What is laparoscopy?
A gynaecological laparoscopy is an examination of your reproductive organs (the fallopian tubes, the ovaries and the womb) using a narrow, tube-like telescope called a laparoscope. The instrument is inserted through small cuts on your abdomen.
Laparoscopes measure about 5 to 10mm in diameter and have a light and camera lens attached to the tip. The camera lens sends pictures of your internal organs to a video screen. Your surgeon will view these to find out what is causing your gynaecological symptoms (diagnostic laparoscopy).
The technique can also be used to perform certain operations (operative laparoscopy), such as ovarian biopsies, removal of ovarian cysts, treatment for endometriosis or ectopic pregnancy.
Laparoscopy treatment is normally carried out as a day-case procedure, requiring no overnight stay, and is usually performed under general anaesthesia. This means you will be asleep during the procedure.
Your doctor will explain the benefits and risks of having a gynaecological laparoscopy investigation, and will also discuss the alternatives to the procedure.
About the operation
Your surgeon will make one or two small cuts on the skin, above, or just below, your belly button (navel). Using a hollow needle, carbon dioxide gas is pumped into the abdomen. This creates more room for your surgeon to work in and makes it easier to see the internal organs.
The laparoscope is then inserted into the cut. Your surgeon will examine the internal organs by looking directly through the laparoscope, or at pictures it sends to a video screen.
Another instrument may be inserted through a second cut. This instrument is used to move internal structures so that your surgeon can see around them.
If any laparoscopy treatment or surgery is performed (operative laparoscopy), additional small cuts are made in order to insert the necessary instruments.
Afterwards, the instruments are removed and the gas is allowed to escape through the laparoscope. The skin cuts are closed with two or three dissolvable stitches.
A laparoscopic procedure can last from 30 minutes to over an hour, depending on what the surgeon needs to do.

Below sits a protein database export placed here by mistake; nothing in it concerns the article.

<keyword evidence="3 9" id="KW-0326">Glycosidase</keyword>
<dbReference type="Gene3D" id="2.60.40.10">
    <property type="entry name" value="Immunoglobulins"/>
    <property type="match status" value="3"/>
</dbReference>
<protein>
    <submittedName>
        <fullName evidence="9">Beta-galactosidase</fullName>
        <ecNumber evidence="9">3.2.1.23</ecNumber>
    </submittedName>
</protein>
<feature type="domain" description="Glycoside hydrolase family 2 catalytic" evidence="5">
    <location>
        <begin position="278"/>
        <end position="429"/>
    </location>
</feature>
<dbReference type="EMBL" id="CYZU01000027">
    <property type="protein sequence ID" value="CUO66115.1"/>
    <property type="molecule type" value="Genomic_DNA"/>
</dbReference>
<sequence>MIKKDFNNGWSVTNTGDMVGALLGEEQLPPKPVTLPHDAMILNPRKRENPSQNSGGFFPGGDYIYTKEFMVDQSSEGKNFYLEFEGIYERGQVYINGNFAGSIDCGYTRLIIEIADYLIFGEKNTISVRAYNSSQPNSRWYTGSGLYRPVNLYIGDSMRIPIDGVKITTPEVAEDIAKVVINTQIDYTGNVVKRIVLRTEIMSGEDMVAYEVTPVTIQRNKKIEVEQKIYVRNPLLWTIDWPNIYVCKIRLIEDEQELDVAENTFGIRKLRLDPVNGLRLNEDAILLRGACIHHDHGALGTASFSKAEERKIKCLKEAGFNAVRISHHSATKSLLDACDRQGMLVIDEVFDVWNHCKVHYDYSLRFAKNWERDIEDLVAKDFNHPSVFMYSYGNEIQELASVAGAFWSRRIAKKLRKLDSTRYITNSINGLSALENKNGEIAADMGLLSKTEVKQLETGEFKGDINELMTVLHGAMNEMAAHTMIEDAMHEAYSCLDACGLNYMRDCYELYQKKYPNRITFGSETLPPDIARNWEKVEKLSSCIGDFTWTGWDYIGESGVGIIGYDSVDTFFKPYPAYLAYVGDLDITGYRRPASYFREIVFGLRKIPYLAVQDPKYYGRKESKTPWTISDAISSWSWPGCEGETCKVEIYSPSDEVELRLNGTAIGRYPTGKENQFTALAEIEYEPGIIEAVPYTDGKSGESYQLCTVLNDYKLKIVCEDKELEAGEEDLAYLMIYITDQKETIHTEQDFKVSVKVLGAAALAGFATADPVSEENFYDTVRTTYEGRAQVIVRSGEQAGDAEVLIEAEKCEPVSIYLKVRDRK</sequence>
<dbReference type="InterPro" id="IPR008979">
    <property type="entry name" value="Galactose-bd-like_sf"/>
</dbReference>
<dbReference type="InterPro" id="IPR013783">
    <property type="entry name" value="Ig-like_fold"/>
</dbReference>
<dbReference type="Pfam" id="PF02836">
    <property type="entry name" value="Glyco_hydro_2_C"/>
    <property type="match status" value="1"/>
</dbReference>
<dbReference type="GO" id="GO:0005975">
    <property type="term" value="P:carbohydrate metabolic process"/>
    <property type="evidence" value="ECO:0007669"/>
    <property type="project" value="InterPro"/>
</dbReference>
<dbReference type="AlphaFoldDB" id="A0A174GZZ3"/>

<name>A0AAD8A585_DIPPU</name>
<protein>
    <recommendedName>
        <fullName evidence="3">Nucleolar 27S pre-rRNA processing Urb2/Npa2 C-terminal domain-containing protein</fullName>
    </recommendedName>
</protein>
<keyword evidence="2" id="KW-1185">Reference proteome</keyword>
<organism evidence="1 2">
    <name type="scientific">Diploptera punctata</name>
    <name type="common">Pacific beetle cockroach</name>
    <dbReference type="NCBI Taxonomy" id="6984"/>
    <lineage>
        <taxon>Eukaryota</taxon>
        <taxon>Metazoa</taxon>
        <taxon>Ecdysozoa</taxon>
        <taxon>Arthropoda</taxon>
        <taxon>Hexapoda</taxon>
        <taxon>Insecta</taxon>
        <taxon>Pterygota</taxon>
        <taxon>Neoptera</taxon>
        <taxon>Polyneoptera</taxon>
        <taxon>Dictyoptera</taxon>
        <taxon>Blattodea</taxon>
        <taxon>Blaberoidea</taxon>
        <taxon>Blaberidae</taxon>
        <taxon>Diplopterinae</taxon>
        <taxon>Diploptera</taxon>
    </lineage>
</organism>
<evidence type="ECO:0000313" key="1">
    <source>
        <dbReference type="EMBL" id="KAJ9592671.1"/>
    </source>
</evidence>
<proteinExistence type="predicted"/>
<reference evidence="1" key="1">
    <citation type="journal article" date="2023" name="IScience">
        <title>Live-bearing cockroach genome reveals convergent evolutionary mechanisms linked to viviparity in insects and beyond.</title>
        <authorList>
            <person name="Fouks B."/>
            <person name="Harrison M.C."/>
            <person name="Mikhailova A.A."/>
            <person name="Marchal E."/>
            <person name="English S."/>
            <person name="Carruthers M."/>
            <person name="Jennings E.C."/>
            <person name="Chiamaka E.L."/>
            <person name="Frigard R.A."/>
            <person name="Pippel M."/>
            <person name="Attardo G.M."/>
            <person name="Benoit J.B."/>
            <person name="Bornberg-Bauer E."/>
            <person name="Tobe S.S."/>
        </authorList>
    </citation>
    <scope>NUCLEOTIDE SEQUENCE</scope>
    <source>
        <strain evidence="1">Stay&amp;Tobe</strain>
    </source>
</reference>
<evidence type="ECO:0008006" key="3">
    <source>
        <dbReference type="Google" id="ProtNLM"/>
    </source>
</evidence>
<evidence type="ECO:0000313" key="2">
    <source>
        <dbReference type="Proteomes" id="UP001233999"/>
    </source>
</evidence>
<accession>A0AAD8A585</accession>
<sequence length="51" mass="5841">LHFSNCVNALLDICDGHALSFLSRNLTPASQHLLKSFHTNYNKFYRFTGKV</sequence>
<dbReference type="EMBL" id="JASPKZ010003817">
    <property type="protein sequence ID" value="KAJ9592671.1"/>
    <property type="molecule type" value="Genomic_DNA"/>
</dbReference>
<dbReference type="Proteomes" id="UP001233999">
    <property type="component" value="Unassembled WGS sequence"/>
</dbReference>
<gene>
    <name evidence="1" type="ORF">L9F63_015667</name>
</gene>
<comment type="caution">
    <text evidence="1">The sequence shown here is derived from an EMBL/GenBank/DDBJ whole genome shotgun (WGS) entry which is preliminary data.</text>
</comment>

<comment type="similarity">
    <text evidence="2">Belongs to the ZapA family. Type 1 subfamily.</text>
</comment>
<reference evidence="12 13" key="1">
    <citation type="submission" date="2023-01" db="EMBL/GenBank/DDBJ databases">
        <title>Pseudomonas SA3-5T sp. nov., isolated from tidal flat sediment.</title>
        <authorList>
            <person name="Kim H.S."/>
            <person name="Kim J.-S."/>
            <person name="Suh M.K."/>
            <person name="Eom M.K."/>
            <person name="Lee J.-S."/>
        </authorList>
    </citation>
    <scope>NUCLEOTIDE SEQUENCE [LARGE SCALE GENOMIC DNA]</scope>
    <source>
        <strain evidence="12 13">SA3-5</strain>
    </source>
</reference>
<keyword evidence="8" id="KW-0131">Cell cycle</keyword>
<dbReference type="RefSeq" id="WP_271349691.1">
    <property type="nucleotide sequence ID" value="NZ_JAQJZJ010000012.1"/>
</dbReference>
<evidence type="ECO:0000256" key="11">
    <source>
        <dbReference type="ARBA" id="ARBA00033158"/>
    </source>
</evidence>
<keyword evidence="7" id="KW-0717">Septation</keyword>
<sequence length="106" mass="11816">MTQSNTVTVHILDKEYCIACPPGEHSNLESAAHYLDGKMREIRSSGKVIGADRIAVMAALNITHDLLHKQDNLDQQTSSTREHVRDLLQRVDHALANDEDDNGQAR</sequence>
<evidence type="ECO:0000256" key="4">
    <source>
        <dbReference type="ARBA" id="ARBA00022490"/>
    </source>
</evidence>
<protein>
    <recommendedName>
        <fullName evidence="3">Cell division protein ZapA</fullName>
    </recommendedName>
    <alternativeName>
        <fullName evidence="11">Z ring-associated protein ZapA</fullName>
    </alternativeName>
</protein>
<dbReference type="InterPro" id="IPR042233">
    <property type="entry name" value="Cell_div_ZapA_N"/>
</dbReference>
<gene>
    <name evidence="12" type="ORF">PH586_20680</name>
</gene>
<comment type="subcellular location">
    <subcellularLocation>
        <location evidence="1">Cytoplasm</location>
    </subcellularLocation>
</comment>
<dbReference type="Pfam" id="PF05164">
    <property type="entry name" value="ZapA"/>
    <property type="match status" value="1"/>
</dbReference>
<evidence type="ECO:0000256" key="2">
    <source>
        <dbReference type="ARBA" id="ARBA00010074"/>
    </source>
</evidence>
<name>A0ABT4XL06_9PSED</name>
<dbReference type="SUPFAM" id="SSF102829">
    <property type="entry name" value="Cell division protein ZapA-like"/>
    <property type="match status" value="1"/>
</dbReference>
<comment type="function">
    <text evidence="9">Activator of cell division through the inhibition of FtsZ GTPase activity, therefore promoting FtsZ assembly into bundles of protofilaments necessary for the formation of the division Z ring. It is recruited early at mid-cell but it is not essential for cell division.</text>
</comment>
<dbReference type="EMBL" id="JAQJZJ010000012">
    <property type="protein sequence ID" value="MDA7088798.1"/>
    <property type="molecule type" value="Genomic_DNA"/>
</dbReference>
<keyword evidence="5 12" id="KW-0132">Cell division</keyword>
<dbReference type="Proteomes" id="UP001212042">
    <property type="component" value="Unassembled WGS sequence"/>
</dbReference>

After the procedure, you are likely to feel some pain in the abdomen as well as “referred pain” in the tips of your shoulders – caused by the gas used to inflate the abdomen. This usually disappears within 48 hours or so. You may have some abdominal bruising, which usually settles without treatment.
Gynaecological laparoscopy is commonly performed and generally safe. For most women, the benefits in terms of improved symptoms, or from having a clear diagnosis, are much greater than any disadvantages. However, all surgery carries an element of risk.
Specific complications of laparoscopy are uncommon but can include accidental damage to other organs in the abdomen (such as the bowel, bladder or major blood vessels) requiring further surgery to repair the damage. In extremely rare cases, these complications can be fatal.
Very rarely, the womb is perforated or damaged during the laparoscopy. This can lead to bleeding and infection, and may require further surgery or, in very few cases, a hysterectomy.
Your surgeon will be experienced at performing laparoscopies, but even so, occasionally a laparoscopy is not completed successfully and may need to be repeated.
The chance of complications depends on the exact type of operation you are having and other factors such as your general health. Ask your surgeon to explain in more detail how any risks apply to you.